8

I have a dataframe that contains 5 columns and I am using pandas and numpy to edit and work with the data.

id      calv1      calv2      calv3      calv4 
1  2006-08-29 2007-08-29 2008-08-29 2009-08-29
2         NaT        NaT        NaT        NaT         
3  2006-08-29        NaT        NaT        NaT
4  2006-08-29 2007-08-29 2010-08-29        NaT
5  2006-08-29 2013-08-29        NaT        NaT
6  2006-08-29        NaT 2013-08-29 2013-08-292

I want to create another column that counts the number of "calv" that occur for each id. However it matters to me if there are missing values inbetween other values, see row 6. Then I want there to be a NaN or perhaps some other value indicating this is not a correct row.

id      calv1      calv2      calv3      calv4 no_calv
1  2006-08-29 2007-08-29 2008-08-29 2009-08-29       4
2         NaT        NaT        NaT        NaT       0 
3  2006-08-29        NaT        NaT        NaT       1
4  2006-08-29 2007-08-29 2010-08-29        NaT       3
5  2006-08-29 2013-08-29        NaT        NaT       2
6  2006-08-29        NaT 2013-08-29 2013-08-292     NaN    #or some other value

Here is my last attempt:

nat = np.datetime64('NaT')

df.loc[
(df["calv1"] == nat) & (df["calv2"] == nat) &
(df["calv3"] == nat) & (df["calv4"] == nat),
"no_calv"] = 0
#1 calvings
df.loc[
(df["calv1"] != nat) & (df["calv2"] == nat) &
(df["calv3"] == nat) & (df["calv4"] == nat),
"no_calv"] = 1
#2 calvings
df.loc[
(df["calv1"] != nat) & (df["calv2"] != nat) &
(df["calv3"] == nat) & (df["calv4"] == nat),
"no_calv"] = 2
#3 calvings
df.loc[
(df["calv1"] != nat) & (df["calv2"] != nat) &
(df["calv3"] != nat) & (df["calv4"] == nat),
"no_calv"] = 3
#4 or more calvings
df.loc[
(df["calv1"] != nat) & (df["calv2"] != nat) &
(df["calv3"] != nat) & (df["calv4"] != nat),
"no_calv"] = 4

But the result is that the whole "no_calv" column is 4.0

I previously tried things like

..
(df["calv1"] != "NaT")
..

And

..
(df["calv1"] != pd.nat)
..

And the result was always 4.0 for the whole column or just NaN. I can't seem to find a way of telling python what the NaT values are?

Any tips and tricks for a new python user? I've done this both in SAS and in Fortran using if and elseif statements but I am trying to find the best way to do this in Python.

Edit: I'm really curious to know if this can be done by if or ifelse statements.

And now I'm also thinking I would like to be able to have other columns in the dataframe that contain extra info but are not needed for this exact purpose. An example (an added yx column):

id yx       calv1      calv2      calv3      calv4 no_calv
1  27  2006-08-29 2007-08-29 2008-08-29 2009-08-29       4
2  34         NaT        NaT        NaT        NaT       0 
3  89  2006-08-29        NaT        NaT        NaT       1
4  23  2006-08-29 2007-08-29 2010-08-29        NaT       3
5  11  2006-08-29 2013-08-29        NaT        NaT       2
6  43  2006-08-29        NaT 2013-08-29 2013-08-292     NaN    #or some other value
1
  • 1
    I like how you showed all your attempts in answering the question yourself. Good question and I hope you get an answer – Tom McLean 2 days ago
3

Another way of doing it using pd.Series.last_valid_index and pd.DataFrame.count:

>>> df2  = df.copy()
>>> df2.columns = np.arange(df2.shape[1]) + 1
>>> mask = (df2.apply(pd.Series.last_valid_index, axis=1).fillna(0) == df2.count(axis=1))
>>> df.loc[mask, 'no_calv'] = df.notna().sum(1)
>>> df
         calv1       calv2       calv3        calv4  no_calv
id                                                          
1   2006-08-29  2007-08-29  2008-08-29   2009-08-29      4.0
2          NaN         NaN         NaN          NaN      0.0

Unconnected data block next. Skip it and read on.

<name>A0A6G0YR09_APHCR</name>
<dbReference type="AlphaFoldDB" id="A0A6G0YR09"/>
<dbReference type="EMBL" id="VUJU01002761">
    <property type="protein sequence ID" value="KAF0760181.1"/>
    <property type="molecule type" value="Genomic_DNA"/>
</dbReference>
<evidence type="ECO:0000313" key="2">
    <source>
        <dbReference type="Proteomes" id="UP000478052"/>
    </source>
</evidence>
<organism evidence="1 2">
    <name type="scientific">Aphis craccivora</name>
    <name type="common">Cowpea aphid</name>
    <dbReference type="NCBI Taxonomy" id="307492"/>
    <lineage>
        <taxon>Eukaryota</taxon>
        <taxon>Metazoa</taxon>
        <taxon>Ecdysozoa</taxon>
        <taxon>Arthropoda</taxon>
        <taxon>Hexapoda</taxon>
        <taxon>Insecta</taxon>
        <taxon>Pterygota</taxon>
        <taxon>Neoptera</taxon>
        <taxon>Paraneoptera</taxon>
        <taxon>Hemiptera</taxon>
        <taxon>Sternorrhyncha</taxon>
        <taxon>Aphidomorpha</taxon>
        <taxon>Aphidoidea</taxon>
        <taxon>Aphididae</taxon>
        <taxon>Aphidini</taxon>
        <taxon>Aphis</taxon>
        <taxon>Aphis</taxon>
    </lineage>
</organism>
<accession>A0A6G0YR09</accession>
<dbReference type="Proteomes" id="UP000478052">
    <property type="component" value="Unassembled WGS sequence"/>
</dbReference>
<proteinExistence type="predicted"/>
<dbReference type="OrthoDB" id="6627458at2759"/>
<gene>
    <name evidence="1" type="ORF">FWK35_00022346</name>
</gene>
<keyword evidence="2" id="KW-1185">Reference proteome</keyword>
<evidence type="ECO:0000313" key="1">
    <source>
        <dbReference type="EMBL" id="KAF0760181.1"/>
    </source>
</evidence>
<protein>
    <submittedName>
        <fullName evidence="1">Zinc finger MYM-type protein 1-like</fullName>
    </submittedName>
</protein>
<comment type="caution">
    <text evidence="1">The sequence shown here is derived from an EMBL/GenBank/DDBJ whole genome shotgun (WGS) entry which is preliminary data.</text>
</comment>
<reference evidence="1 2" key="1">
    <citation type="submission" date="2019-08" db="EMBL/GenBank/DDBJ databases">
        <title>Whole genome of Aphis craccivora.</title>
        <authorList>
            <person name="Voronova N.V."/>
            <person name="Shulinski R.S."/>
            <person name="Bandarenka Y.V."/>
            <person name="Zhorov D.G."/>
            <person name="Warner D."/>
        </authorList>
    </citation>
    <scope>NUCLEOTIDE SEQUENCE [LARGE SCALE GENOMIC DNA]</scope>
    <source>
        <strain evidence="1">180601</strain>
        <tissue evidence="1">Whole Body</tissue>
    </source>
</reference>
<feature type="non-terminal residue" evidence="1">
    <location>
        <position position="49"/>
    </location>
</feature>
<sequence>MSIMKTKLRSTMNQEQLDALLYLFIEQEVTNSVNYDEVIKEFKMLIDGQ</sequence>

3   2006-08-29         NaN         NaN          NaN      1.0
4   2006-08-29  2007-08-29  2010-08-29          NaN      3.0
5   2006-08-29  2013-08-29         NaN          NaN      2.0
6   2006-08-29         NaN  2013-08-29  2013-08-292      NaN

Explanation:

pd.Series.last_valid_index returns the position of last valid data in a series. Applying it on your rows will tell the column positions where last valid data is (after which there are all NaNs/NaTs).

Below I temporarily replaced the column names with integer indices and then applied pd.Series.last_valid_index on each row:

>>> df2.columns = np.arange(df2.shape[1]) + 1
>>> df2
             1           2           3            4
id                                                 
1   2006-08-29  2007-08-29  2008-08-29   2009-08-29
2          NaN         NaN         NaN          NaN
3   2006-08-29         NaN         NaN          NaN
4   2006-08-29  2007-08-29  2010-08-29          NaN
5   2006-08-29  2013-08-29         NaN          NaN
6   2006-08-29         NaN  2013-08-29  2013-08-292

>>> df2.apply(pd.Series.last_valid_index, axis=1).fillna(0)
id
1    4.0
2    0.0
3    1.0
4    3.0
5    2.0
6    4.0
dtype: float64

So on row 1, last valid data is in column 4, on row 2 there is no valid data, and so on.

Now let's count no. of valid data in each row:

>>> df2.count(axis=1)
id
1    4
2    0
3    1
4    3
5    2
6    3
dtype: int64

So, on row 1, there are 4 valid values, on row 2 no valid values, and so on. Now if all NaN/NaT values are towards the end of the row, the counts should match last valid data position we calculated above:

>>> df2.apply(pd.Series.last_valid_index, axis=1).fillna(0) == df2.count(axis=1)
id
1     True
2     True
3     True
4     True
5     True
6    False
dtype: bool

So as seen, it matches on all rows except the last, because NaT appears in the middle of valid values in last row. We can use this as mask, and then fill the sum:

>>> mask = (df2.apply(pd.Series.last_valid_index, axis=1).fillna(0) == df2.count(axis=1))
>>> df.loc[mask, 'no_calv'] = df.notna().sum(1)
>>> df
         calv1       calv2       calv3        calv4  no_calv
id                                                          
1   2006-08-29  2007-08-29  2008-08-29   2009-08-29      4.0
2          NaN         NaN         NaN          NaN      0.0
3   2006-08-29         NaN         NaN          NaN      1.0
4   2006-08-29  2007-08-29  2010-08-29          NaN      3.0